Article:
As a teenager I moved away from these "roots" and found my way into the world of appreciators and collectors and buyers of things that are brand new, or at least neatly packaged and therefore valuable to everyone else. I like that world and tried to be that before I could actually grasp what I do as a writer and artist and maker; before I earned the right to be that. I’ve been around money and like I said before, I’ve even had some of it.
I don’t want to be known as a quirky “trash” artist. Something you see on a blog post and think, “...how clever that person is to have thought of that!” I don’t want to be that crazy artist who eventually buys a shack in the desert and creates a magical landscape of brightly colored and spinning bits of garbage that hipsters visit on road trips and post photos of on their blogs, because I am someone you would expect to do such a thing. I admire and am inspired by many of these people who go full-throttle and do things their own way, but fear of that kind of stereotyping (which would be easy to do with a "wacky" gal like me) is why I never became a Yoga teacher and probably why I eventually went to college to receive a Master’s degree in fine art. I'm fully aware the my ego is holding the reigns here.
Even though I’m trying to figure out the whys of it, I’m very comfortable with the aesthetic I’ve developed after all these years. I truly like my body of work and how it has communicated with the world. It’s doing mostly what I want it to do but I need it to do more.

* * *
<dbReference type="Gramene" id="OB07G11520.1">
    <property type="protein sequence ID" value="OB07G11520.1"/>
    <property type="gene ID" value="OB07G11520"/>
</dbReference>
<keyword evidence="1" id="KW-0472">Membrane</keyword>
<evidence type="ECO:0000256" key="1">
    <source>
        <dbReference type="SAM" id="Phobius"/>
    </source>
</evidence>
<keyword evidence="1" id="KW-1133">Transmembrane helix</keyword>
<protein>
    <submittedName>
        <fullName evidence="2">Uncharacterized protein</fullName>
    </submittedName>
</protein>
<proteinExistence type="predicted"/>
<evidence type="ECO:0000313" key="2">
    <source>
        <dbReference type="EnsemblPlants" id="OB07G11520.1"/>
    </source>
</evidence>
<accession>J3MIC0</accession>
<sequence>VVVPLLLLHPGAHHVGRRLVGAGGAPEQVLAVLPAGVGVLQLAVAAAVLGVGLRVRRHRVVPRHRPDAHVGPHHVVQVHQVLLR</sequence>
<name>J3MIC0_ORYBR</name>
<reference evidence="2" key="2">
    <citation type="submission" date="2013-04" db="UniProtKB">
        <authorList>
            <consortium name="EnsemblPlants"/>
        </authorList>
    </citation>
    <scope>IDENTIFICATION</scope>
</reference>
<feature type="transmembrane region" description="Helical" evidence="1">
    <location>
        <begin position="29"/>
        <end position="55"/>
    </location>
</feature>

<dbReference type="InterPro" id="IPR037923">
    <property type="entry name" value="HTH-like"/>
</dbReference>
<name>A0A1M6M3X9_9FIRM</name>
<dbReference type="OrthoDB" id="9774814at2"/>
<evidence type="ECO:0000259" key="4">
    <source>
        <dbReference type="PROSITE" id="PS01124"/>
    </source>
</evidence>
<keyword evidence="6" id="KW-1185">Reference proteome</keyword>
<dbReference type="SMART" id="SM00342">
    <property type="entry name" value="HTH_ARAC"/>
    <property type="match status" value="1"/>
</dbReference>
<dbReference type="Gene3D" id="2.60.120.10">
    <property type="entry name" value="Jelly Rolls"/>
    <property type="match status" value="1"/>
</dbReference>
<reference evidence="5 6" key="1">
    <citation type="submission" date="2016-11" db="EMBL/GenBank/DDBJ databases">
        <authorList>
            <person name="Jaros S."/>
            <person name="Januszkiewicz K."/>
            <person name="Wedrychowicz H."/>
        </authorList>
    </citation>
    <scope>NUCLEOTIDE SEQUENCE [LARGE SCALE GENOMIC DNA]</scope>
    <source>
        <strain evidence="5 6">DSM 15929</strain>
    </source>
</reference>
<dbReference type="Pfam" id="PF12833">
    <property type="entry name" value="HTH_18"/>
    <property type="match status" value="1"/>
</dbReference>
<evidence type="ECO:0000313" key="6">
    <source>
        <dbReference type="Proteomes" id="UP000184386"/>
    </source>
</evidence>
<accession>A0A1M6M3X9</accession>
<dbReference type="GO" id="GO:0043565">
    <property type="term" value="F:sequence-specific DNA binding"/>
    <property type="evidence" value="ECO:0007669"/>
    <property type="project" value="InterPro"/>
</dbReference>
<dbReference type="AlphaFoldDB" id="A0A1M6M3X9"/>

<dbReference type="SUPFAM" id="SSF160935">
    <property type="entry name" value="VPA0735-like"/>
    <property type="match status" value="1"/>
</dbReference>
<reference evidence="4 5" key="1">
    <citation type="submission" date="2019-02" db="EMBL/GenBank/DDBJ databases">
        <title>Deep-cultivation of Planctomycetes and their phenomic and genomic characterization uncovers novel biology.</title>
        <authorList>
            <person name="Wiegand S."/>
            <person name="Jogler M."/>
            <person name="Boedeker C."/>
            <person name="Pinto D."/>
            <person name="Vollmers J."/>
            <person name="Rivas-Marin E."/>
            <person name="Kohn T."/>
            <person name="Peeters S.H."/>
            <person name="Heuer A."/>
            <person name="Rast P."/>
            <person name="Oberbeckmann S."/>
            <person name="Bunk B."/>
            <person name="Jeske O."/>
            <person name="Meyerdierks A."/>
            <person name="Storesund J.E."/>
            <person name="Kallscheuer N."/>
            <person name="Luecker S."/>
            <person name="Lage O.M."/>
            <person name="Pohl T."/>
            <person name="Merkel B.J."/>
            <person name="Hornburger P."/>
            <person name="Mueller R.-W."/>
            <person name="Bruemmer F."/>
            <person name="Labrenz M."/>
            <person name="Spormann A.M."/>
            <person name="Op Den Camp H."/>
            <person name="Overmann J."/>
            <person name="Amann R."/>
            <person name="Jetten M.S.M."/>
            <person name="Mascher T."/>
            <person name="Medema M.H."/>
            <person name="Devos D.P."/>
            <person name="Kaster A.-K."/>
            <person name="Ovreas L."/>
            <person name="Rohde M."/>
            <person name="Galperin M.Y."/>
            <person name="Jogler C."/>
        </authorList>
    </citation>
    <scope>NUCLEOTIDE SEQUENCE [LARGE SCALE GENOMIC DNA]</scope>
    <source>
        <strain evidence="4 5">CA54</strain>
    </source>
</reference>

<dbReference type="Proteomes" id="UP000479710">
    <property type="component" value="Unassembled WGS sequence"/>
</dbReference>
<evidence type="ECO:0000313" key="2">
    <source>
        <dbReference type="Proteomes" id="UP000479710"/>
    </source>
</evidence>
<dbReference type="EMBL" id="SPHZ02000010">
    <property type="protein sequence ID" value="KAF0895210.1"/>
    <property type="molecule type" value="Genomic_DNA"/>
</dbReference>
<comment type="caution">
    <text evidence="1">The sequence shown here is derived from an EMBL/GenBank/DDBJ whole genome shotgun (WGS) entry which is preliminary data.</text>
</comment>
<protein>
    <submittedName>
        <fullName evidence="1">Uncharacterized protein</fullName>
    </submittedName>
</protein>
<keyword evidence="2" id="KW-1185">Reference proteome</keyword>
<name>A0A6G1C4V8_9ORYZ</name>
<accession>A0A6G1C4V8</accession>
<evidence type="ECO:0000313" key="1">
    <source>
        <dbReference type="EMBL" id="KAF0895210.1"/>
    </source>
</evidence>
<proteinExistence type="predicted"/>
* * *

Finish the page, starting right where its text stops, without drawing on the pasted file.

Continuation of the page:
Some of my favorite work was done on cardboard and I only have a couple photographs scattered on hard drives from this collection. They were drawings I did very quickly of lizards one summer during a break in art school. The photos were in a book on lizards that I checked out of the library. I was visiting my parents and my mom, at the time, was using cardboard to paint on and make collages out of. She says her art is simply her own personal hobby and so she uses cardboard because she doesn’t want to spend money on materials. In any case, she also had white tempera paint and after I drew the lizards I decided to paint certain parts of them.
I saw them as sketches but I thought they were elegant and lovely. I watered down a bit of the paint and so some areas of the lizards were more defined by the white. Some parts were ghostly. The cardboard looked forgotten but the drawings were cared for. I liked this contrast. But why lizards?